The Commission was investigating how and why Canadian hemophiliacs and blood transfused were infected with AIDS and Hepatitis C from tainted blood during the 1980’s. I represented a group of hemophiliacs who did not want representation by the Canadian Hemophilia Society.

There was information on efforts to develop an AIDS vaccine. A difficult issue involved clinical trials. While there was no product being tested at the time there was a challenging ethical question.

Was there a way to ethically run trials in which only half of the people received the vaccine? You would be putting the other half of the cohort at a risk for being infected with AIDS which had no treatment until the mid-1990’s. At the same time, if the potential vaccine, were effective potentially millions around the world were being denied a product that could prevent them from being infected with AIDS.

It was doubtful an appropriate protocol could be drafted for North America. There was discussion on whether trials could be conducted in Third World countries where having the chance of being in the group getting the vaccine was better than any other they would have to avoid infection. Should a protocol be undertaken in a Third World country that could not take place in North America?

A more current discussion can be found on the vaccineethics.org website at http://www.vaccineethics.org/issue_briefs/HIV_clinical_trials.php.

The premise of the book also brought to mind a situation that took place in litigation following the completion of the hearing of evidence in the Inquiry.

In the book Michael Seeley is called from Buffalo to San Francisco to take over as lead counsel this huge patent infringement case but 2 weeks before trial. I might have thought the scenario implausible but for what happened in judicial review proceedings involving the Inquiry.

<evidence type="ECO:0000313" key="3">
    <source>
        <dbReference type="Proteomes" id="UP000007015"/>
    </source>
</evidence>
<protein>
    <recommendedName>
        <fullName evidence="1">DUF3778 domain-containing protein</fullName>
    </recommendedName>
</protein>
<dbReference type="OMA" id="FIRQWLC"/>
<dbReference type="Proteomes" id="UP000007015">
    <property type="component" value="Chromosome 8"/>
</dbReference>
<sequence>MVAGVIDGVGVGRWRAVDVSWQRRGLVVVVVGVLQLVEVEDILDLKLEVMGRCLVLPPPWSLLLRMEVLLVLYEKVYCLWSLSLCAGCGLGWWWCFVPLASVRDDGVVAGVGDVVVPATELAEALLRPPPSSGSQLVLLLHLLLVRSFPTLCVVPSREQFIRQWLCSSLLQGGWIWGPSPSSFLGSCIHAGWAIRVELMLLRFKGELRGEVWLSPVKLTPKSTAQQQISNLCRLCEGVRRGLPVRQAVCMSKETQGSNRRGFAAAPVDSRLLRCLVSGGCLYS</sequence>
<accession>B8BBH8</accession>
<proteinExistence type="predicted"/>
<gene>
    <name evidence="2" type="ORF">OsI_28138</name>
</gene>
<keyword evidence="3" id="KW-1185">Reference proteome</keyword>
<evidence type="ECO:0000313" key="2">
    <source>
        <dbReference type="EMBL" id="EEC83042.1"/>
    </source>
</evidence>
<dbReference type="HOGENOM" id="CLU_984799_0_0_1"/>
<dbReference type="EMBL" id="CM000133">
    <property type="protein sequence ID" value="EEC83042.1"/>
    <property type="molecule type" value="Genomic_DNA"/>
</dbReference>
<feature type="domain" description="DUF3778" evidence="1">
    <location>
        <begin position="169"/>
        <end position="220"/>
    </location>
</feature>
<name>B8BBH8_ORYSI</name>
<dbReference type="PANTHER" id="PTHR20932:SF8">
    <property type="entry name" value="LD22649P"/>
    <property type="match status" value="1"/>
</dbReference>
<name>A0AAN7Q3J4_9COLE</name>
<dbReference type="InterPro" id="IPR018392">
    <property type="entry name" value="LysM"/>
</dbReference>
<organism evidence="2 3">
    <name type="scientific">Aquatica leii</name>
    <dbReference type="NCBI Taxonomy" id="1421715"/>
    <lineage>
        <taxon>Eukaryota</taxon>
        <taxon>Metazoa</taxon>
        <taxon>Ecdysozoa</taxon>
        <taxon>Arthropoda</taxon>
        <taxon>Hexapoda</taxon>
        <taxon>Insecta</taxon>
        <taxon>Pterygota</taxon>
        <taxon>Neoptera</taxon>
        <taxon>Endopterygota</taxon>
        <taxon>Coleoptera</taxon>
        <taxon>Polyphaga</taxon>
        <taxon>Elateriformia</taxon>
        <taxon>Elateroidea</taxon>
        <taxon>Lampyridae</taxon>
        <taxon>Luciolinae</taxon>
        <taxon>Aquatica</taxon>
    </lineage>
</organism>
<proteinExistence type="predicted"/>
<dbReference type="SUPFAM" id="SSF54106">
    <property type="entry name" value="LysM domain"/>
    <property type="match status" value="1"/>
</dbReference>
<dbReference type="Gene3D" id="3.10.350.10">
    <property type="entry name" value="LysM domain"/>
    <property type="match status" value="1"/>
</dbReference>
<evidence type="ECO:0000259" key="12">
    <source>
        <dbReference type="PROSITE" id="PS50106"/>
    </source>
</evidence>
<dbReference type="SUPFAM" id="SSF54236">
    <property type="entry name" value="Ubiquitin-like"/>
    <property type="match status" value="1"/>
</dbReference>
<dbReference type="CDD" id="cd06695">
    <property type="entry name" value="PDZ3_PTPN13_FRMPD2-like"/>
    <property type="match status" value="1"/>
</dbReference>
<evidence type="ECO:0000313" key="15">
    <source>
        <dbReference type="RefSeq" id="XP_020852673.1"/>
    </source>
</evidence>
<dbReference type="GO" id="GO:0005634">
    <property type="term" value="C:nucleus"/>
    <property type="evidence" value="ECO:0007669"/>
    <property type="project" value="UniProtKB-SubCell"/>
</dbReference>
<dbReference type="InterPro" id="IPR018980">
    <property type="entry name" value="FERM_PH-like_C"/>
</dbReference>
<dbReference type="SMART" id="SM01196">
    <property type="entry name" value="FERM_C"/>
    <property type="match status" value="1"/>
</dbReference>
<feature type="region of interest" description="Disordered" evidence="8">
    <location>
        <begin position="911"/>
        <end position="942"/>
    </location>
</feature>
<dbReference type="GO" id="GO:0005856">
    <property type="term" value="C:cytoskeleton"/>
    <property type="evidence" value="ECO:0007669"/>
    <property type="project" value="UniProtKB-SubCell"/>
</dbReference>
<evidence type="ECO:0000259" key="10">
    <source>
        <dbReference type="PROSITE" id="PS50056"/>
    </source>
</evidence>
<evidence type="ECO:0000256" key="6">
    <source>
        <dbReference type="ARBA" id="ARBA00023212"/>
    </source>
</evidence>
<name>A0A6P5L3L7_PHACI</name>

Several parties to the Inquiry sought to have the Commissioner restrained in his ability to assess responsibility in his report. At the Federal Court Trial Division the application was denied. The decision was appealed to the Court of Appeal.

Approximately 2 weeks before the hearing of the appeal the lead counsel for the Commissioner fell sick and needed surgery. No one wanted an adjournment because of the time involved to re-schedule the appeal. Dozens of lawyers were involved.

A new lawyer stepped in on behalf of the Commissioner to argue the appeal. It was a tremendous challenge. He did his best.

I was one of several lawyers appearing for groups of victims at the appeal. We all had intervener status. All of us supported the Commissioner. We sought to assist the new lawyer by dividing the issues to be argued and adding specific submissions. The appeal was denied as I hoped.